PAST DEDICATION
BAVA METZIA 32(4 Sivan) - Dedicated by Rabbi Kornfeld's father, Mr. David Kornfeld, in memory of the members of his family who perished at the hands of the Nazi murderers in the Holocaust, Hashem Yikom Damam: His mother (Mirel bas Yakov Mordechai), brothers (Shraga Feivel, Aryeh Leib and Yisachar Dov sons of Mordechai), grandfather (Reb Yakov Mordechai ben Reb David Shpira) and aunt (Charne bas Yakov Mordechai, the wife of Reb Moshe Aryeh Cohen zt'l). Their Yahrzeit is observed on 4 Sivan.

1)

(a)What does our Mishnah say about an animal that one finds in ...

1. ... a stable?

2. ... the street"?

(b)What does the Tana learn from the Pasuk "Azov Ta'azov Imo"?

(c)In which case will this not apply?

(d)We have already discussed the Machlokes between the Rabbanan and Rebbi Shimon regarding Perikah and Te'inah. What does Rebbi Yossi Ha'Gelili say about an animal that has been overloaded?

1)

(a)Our Mishnah rules that someone who finds an animal in ...

1. ... a stable is not obligated to return it.

2. ... the street is.

(b)The Tana learns from the Pasuk "Azov Ta'azov Imo" that if the owner indicates that since it is not his Mitzvah, he will leave it to the person whose Mitzvah it is to fulfill it, the latter is Patur.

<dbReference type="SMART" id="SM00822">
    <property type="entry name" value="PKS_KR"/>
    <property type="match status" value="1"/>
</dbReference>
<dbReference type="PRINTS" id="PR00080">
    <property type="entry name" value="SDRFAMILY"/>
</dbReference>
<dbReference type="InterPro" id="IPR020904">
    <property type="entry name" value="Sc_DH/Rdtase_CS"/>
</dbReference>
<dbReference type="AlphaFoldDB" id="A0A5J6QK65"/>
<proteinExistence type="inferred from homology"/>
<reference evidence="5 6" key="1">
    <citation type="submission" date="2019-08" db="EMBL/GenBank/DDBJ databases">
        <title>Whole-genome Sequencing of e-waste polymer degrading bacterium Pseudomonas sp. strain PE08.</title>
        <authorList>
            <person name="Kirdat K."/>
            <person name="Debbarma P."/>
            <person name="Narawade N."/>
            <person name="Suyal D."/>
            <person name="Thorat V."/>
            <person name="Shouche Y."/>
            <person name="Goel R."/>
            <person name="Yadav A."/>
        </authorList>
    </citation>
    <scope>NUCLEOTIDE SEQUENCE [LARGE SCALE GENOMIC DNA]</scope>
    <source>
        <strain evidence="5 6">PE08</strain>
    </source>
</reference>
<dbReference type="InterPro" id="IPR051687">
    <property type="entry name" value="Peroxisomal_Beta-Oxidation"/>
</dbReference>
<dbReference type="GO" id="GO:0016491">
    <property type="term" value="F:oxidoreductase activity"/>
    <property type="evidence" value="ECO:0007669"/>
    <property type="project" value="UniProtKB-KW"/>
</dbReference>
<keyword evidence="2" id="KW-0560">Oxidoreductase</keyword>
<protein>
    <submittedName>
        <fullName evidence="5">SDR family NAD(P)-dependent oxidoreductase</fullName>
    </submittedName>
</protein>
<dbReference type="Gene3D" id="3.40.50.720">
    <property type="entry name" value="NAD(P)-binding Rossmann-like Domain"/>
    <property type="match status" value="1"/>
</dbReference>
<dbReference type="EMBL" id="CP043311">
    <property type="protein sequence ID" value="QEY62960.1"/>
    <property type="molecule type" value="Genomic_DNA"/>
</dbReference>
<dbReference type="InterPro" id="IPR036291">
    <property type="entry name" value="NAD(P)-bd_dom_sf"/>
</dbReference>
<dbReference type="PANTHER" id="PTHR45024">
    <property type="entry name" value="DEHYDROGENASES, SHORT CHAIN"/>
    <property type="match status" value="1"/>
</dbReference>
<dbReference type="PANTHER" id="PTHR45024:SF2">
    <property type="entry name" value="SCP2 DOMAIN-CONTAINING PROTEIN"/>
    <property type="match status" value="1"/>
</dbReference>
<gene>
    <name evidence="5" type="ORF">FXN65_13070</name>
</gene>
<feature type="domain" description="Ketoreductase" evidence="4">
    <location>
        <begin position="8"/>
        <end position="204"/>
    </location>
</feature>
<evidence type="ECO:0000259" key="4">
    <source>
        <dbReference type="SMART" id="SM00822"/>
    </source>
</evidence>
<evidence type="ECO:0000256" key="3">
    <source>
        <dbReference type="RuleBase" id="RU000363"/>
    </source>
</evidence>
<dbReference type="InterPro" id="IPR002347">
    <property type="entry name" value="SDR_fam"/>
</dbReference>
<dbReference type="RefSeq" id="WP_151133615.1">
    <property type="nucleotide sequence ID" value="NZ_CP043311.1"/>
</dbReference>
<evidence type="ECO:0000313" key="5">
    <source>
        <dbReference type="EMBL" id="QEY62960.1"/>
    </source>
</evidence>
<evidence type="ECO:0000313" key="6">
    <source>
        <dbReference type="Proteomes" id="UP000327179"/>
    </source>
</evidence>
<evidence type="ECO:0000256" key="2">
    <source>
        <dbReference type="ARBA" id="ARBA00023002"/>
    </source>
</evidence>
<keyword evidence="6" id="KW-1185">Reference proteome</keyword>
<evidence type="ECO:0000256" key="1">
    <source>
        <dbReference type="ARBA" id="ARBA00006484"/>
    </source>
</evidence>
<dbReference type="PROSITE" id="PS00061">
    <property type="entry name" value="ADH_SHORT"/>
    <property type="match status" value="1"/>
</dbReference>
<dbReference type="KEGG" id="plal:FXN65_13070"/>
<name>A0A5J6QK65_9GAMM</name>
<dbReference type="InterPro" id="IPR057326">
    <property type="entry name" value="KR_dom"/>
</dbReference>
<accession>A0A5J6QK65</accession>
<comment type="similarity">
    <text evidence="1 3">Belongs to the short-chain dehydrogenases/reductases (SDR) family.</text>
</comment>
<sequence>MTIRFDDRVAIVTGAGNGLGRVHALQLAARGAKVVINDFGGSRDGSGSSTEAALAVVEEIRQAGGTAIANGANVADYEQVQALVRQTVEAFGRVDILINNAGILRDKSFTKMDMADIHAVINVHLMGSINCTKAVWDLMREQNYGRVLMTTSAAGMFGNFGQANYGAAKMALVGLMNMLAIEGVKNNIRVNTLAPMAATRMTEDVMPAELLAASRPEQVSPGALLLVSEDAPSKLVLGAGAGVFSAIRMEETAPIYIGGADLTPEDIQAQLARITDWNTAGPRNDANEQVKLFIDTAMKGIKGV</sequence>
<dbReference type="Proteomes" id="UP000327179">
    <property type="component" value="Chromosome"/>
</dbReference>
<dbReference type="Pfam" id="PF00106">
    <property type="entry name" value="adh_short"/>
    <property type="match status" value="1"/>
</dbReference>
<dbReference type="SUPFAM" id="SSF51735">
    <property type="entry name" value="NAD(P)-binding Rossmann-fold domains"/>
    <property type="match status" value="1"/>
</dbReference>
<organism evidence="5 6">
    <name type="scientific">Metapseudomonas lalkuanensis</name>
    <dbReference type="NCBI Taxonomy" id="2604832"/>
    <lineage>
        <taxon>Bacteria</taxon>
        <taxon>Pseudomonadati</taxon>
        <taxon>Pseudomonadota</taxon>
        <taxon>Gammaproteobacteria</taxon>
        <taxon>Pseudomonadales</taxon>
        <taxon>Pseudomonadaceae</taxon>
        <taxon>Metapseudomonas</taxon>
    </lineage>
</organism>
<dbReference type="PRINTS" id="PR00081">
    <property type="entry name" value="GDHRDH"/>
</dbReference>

(c)This will not apply in a case where the owner is old or sick, and is not helping because he is unable to.

(d)We have already discussed the Machlokes between the Rabbanan and Rebbi Shimon regarding Perikah and Te'inah. Rebbi Yossi Ha'Gelili exempts one from helping to reload an animal that has been overloaded.

2)

(a)Why does Rava explain that the stable in our Mishnah is not ...

1. ... completely unguarded?

2. ... firmly locked?

(b)Rebbi Yitzchak confines 'Matz'ah be'Refes Eino Chayav' to a stable that is inside the T'chum Shabbos. What do we extrapolate from there with regard to finding it in the Reshus ha'Rabim?

(c)In the second Lashon, he confines the Seifa 'bi'Reshus ha'Rabim Chayav bah' to where he finds it outside the T'chum. What do we extrapolate from there with regard to finding it in a stable?

2)

(a)Rava explains that the stable in our Mishnah is not ...

1. ... completely unguarded because, if it were, why would the Tana exempt him from returning it (or at least from locking the door)?

2. ... firmly locked because if it was, we would not need the Mishnah to teach us that he is Patur.

(b)Rebbi Yitzchak confines 'Matz'ah be'Refes Eino Chayav' to a stable that is inside the T'chum Shabbos. We extrapolate from there that if he were to find it in the Reshus ha'Rabim, he would be obligated to return it even if it was inside the T'chum (see Tosfos Yom-Tov).

(c)In the second Lashon, he confines the Seifa 'bi'Reshus ha'Rabim Chayav bah' to where he finds it outside the T'chum, from which we extrapolate that if he were to find it in a stable, he would be Patur even if it was outside the T'chum.